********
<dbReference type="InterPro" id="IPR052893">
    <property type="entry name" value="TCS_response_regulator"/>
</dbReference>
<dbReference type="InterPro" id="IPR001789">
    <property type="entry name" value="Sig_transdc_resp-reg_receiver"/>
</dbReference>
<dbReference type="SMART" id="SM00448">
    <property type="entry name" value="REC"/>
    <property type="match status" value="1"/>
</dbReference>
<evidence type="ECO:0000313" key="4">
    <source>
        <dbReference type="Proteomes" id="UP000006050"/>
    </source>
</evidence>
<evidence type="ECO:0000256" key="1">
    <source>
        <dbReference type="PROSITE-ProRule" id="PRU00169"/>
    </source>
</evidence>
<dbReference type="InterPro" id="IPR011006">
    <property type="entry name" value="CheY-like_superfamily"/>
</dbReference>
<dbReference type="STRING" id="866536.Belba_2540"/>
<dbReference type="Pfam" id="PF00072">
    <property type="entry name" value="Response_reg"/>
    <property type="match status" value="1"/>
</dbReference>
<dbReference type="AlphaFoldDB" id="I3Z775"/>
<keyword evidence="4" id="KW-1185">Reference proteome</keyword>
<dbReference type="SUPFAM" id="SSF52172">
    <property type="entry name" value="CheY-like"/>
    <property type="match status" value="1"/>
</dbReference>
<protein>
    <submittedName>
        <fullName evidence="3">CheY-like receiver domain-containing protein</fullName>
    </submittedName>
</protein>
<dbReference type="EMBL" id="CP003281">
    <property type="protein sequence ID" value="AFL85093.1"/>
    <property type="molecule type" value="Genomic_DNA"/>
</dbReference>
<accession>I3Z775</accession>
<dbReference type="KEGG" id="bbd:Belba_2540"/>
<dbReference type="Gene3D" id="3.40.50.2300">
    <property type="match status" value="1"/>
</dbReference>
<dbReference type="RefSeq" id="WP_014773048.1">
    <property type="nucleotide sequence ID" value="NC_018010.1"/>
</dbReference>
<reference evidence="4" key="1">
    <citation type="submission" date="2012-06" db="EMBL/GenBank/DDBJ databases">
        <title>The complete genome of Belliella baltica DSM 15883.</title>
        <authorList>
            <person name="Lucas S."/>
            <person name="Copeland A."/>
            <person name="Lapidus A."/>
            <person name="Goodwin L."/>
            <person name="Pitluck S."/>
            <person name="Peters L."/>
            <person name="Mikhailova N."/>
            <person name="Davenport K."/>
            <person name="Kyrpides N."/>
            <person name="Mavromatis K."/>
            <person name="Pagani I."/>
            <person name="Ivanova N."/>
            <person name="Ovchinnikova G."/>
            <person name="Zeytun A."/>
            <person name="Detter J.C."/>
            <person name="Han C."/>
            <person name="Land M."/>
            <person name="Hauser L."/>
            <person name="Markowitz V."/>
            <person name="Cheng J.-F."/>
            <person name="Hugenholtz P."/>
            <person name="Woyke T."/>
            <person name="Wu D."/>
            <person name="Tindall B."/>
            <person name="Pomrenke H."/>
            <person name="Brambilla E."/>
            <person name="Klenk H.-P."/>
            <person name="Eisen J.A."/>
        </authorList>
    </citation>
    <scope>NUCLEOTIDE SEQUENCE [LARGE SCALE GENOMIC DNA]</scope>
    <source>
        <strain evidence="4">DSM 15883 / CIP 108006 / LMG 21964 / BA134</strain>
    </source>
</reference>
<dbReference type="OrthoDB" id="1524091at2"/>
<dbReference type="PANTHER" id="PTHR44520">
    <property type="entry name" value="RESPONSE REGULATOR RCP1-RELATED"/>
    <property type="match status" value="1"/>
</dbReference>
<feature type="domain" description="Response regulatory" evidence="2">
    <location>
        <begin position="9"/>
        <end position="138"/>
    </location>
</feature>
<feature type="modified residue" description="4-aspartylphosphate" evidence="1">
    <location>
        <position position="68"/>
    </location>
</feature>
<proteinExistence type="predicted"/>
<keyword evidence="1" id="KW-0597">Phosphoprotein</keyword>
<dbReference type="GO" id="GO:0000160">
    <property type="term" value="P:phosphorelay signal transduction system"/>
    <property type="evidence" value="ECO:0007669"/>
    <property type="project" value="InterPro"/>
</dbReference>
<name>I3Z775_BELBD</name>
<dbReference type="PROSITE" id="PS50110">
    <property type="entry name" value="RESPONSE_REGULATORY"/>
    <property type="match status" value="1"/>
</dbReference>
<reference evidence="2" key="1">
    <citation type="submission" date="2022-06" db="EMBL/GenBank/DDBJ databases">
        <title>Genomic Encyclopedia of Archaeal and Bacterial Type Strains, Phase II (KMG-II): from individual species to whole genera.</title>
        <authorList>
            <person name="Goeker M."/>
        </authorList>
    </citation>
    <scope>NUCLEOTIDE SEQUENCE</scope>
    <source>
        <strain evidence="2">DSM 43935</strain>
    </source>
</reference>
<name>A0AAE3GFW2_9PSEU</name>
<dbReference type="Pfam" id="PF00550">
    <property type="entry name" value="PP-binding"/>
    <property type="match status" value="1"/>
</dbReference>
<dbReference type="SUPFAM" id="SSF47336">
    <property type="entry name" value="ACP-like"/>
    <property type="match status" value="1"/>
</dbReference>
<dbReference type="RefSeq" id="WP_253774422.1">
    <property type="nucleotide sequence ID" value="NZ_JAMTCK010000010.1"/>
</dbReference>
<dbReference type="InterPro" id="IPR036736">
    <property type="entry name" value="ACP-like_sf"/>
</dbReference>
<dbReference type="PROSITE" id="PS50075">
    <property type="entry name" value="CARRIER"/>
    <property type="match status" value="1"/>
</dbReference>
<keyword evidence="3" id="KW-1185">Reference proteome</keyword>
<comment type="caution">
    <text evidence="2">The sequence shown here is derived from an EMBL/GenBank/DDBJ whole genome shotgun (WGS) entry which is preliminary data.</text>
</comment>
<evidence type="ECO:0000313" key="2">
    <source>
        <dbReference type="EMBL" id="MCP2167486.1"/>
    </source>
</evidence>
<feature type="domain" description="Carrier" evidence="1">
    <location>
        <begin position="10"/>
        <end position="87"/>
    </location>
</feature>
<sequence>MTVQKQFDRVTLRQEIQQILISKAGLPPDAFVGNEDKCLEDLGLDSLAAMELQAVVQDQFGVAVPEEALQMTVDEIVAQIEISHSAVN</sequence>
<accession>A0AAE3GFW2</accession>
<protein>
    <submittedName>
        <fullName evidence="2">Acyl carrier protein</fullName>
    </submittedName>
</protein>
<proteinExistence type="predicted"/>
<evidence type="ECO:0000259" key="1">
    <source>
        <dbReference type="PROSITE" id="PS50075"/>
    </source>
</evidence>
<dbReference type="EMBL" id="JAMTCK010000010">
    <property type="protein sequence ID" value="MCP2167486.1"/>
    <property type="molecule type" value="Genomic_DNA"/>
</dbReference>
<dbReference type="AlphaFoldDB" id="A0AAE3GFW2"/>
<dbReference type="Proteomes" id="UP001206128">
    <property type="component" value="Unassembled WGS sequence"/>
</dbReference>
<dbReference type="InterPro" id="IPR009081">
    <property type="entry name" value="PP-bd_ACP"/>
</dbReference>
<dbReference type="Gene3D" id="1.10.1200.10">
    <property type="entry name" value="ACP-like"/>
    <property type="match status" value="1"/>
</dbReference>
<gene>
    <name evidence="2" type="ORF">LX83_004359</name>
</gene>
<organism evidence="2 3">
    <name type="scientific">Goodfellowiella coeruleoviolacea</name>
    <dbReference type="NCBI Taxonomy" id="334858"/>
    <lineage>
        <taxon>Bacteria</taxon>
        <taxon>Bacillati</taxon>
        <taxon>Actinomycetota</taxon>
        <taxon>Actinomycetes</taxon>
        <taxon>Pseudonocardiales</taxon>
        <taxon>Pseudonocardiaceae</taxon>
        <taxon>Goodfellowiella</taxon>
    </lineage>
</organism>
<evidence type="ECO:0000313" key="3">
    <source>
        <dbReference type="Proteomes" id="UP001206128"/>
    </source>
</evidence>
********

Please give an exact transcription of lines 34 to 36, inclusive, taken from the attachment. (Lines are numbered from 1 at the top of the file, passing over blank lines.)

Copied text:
</dbReference>
<protein>
    <submittedName>